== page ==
Other EK packages from Ideal eventually included the Arctic Explorer set, the Racing Set, the Rescue Set and the Stunt Stadium, which included a full-color vinyl carrying case and numerous Evel accessories. Ideal’s Evel Knievel Stunt Game was another remarkable item which provided a board game and stunt cycle set which allowed players to race a toy motorcycle around a track and perform stunts.

   Ultimately the Ideal Toy company would also produce an appealing series of Precision Miniatures also saluting Knievel. Basically, four-inch die-cast vehicles came packaged with a plastic figure of the daredevil rider. Among the boxed choices were the Jet Cycle, the Racing Cycle, the Sky Cycle and the Stunt Cycle. For a time the Stunt Cycle was offered as a mail-order premium with proofs of purchase of other Ideal/Knievel toys.

   Of course, there was other Evel merchandise as well. Aladdin Industries marketed a very graphic lunch box depicting Knievel on the front and the Snake River jump on the reverse. Ben Cooper had a Knievel jumpsuit Halloween costume, and Topps (the gum card people) released a set of 60 trading cards featuring the exploits of the popular motorcycle rider.

   Evel even made the cover of Sports Illustrated magazine early in September of 1974.

   But for all of the promotional toys and for all of the public attention, Knievel’s most famous jump of the 1970s was pretty much a failure. Evel used a specially constructed Skycycle in an effort to clear the Snake River Canyon in Idaho. The rocket-powered vehicle at first soared into the air, and was then pulled back by a malfunctioning parachute. The event was a major disappointment for the daredevil and his fans.

   Still the remarkable performer was not finished. In May of 1975 he drew a record crowd of 90,000 at Wembley Stadium in London, England. His attempt to jump 13 double-tiered buses ended in a crash, but by the following October Evel again won acclaim by leaping his motorcycle over 14 Greyhound buses at King’s Island in Ohio.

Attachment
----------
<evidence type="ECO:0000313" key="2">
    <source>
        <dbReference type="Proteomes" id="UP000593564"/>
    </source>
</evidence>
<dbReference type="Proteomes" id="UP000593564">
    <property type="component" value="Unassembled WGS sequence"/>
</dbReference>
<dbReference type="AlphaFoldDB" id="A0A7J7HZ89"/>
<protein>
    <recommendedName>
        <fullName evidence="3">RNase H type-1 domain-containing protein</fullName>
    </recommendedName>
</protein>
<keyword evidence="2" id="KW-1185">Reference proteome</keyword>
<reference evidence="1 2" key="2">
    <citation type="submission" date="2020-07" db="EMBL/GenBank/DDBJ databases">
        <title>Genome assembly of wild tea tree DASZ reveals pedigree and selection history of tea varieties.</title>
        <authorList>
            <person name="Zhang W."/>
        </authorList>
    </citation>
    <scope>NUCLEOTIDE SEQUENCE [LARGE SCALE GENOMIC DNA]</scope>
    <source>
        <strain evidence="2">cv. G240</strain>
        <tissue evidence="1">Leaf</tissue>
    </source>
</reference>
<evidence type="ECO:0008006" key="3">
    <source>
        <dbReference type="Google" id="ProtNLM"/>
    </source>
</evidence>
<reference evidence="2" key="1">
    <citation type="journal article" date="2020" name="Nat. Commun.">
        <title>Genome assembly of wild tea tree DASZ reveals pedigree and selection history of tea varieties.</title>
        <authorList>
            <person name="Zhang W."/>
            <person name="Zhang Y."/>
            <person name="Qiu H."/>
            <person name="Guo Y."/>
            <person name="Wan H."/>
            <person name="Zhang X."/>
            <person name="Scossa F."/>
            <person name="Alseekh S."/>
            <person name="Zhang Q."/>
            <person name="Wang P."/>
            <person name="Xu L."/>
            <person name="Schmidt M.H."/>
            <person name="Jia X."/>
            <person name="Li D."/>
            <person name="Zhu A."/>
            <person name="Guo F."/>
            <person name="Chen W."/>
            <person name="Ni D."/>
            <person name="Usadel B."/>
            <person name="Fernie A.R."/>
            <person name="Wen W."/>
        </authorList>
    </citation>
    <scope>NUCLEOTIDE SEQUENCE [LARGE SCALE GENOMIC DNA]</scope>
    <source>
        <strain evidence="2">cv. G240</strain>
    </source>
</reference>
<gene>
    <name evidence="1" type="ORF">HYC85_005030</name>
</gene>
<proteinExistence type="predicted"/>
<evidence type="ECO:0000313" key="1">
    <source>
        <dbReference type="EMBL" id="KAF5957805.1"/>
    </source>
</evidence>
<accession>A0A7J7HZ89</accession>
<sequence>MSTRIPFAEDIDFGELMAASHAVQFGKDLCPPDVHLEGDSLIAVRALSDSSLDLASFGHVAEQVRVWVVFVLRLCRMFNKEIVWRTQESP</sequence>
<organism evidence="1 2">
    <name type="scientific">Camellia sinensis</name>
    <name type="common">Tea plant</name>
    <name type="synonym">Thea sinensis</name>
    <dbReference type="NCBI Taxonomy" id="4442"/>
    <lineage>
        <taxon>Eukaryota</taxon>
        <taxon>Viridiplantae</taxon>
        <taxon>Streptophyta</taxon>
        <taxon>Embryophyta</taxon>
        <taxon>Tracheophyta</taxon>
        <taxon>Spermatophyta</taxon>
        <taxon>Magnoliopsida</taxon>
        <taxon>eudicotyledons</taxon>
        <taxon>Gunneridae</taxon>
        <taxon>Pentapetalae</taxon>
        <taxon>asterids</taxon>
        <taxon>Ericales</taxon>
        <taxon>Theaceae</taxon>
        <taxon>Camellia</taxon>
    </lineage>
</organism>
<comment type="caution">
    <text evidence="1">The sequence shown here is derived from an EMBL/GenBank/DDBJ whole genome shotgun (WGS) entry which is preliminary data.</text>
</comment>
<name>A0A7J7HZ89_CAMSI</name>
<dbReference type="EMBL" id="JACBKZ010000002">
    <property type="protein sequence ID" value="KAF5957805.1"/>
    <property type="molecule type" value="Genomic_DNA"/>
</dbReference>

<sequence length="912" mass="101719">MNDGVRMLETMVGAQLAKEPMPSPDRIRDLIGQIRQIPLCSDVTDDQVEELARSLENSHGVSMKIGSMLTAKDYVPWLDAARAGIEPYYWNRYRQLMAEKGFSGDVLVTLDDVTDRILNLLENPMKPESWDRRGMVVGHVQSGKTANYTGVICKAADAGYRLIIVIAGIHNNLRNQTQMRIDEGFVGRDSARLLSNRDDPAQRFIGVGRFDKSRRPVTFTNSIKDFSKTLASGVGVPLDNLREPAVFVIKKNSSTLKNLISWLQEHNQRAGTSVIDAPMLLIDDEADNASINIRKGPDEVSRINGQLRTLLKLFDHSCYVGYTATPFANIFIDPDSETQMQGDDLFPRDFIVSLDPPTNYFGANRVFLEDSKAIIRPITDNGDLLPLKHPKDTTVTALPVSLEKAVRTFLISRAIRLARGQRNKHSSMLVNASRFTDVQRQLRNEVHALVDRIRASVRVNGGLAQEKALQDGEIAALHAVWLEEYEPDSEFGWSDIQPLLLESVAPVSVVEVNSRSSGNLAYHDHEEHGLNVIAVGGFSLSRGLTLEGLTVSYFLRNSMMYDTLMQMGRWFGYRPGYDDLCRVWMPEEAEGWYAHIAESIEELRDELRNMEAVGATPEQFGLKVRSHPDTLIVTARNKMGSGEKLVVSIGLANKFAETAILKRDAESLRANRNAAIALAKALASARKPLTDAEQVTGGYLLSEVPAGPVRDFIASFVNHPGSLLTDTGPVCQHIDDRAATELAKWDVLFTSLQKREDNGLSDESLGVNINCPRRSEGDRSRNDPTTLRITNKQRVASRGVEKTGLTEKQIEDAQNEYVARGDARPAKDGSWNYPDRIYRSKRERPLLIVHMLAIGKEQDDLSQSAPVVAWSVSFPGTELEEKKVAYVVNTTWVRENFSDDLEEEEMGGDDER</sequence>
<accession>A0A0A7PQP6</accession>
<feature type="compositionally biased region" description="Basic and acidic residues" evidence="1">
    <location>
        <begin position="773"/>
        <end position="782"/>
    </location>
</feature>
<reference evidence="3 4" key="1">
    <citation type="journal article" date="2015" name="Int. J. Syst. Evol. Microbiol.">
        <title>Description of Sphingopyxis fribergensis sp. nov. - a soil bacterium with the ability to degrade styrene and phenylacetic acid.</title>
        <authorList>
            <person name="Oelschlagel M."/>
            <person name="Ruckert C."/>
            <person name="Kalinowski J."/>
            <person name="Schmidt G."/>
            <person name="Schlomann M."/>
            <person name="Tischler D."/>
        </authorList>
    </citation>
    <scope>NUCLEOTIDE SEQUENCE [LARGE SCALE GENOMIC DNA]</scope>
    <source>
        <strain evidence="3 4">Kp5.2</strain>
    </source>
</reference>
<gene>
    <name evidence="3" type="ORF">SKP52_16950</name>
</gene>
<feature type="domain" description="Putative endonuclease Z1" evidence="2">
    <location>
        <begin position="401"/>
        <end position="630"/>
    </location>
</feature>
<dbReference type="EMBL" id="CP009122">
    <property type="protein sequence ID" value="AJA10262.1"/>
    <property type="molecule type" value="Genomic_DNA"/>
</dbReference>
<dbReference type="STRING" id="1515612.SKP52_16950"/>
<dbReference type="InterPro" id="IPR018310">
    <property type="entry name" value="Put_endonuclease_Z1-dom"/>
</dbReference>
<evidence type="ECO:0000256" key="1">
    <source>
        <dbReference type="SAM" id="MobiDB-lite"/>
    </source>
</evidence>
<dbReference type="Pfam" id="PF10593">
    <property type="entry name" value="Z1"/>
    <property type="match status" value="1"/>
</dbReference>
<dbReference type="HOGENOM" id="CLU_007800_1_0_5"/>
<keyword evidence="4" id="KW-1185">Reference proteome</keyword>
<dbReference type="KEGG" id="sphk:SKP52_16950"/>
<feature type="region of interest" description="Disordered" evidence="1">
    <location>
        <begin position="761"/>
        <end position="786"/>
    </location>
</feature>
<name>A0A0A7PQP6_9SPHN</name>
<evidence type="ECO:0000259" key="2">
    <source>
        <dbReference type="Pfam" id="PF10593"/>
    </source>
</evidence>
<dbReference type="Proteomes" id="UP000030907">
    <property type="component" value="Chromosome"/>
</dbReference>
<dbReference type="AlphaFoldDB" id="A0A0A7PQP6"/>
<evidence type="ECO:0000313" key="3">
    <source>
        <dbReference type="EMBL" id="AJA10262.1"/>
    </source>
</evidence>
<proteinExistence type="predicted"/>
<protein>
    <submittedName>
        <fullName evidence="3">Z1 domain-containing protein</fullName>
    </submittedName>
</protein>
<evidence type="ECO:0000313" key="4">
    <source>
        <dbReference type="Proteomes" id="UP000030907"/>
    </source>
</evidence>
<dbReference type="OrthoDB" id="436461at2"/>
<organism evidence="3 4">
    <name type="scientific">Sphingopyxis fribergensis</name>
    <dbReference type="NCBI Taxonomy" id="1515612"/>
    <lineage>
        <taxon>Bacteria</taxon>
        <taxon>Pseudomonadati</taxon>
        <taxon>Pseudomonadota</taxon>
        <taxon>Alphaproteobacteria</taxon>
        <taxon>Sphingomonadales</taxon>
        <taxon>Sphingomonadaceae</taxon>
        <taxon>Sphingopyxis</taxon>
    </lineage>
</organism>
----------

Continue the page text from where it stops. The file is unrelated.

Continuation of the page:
Evel was seriously injured in a crashed attempt to jump over a tank of live sharks at the Chicago Amphitheater in 1976. Knievel had broken more than 30 bones over the course of his career, but after the ’76 incident he never fully recovered physically or professionally.

   In many ways Evel’s fortunes were much like the dolls made in his image.

   “The Evel Knievel stunt doll on his stunt cycle could be categorized as both a success and a failure,” observed Judith Izen in the highly comprehensive book, “Collector’s Guide to Ideal Dolls.”

   “The doll was a big seller in the late 1970s, and each year there was a slightly different gimmick such as his Stratocycle, Chopper or Supercycle,” said Izen. “However, in 1978 Evel Knievel, the stuntman, was convicted of a crime which brought a marked drop-off in sales. Ideal was left with many dolls in the warehouse.”

   The crime, assault on his former manager, briefly put the American hero back in the jailhouse.

   Today author Mark Rich (“100 Greatest Baby Boomer Toys”) and many others rank the Evel Knievel toys among the best of the 1970s. Collectors still seek them out, especially the more elusive items including the tire-shaped radio, Ideal’s life-sized Evel stand-up and Knievel-related clothing for children.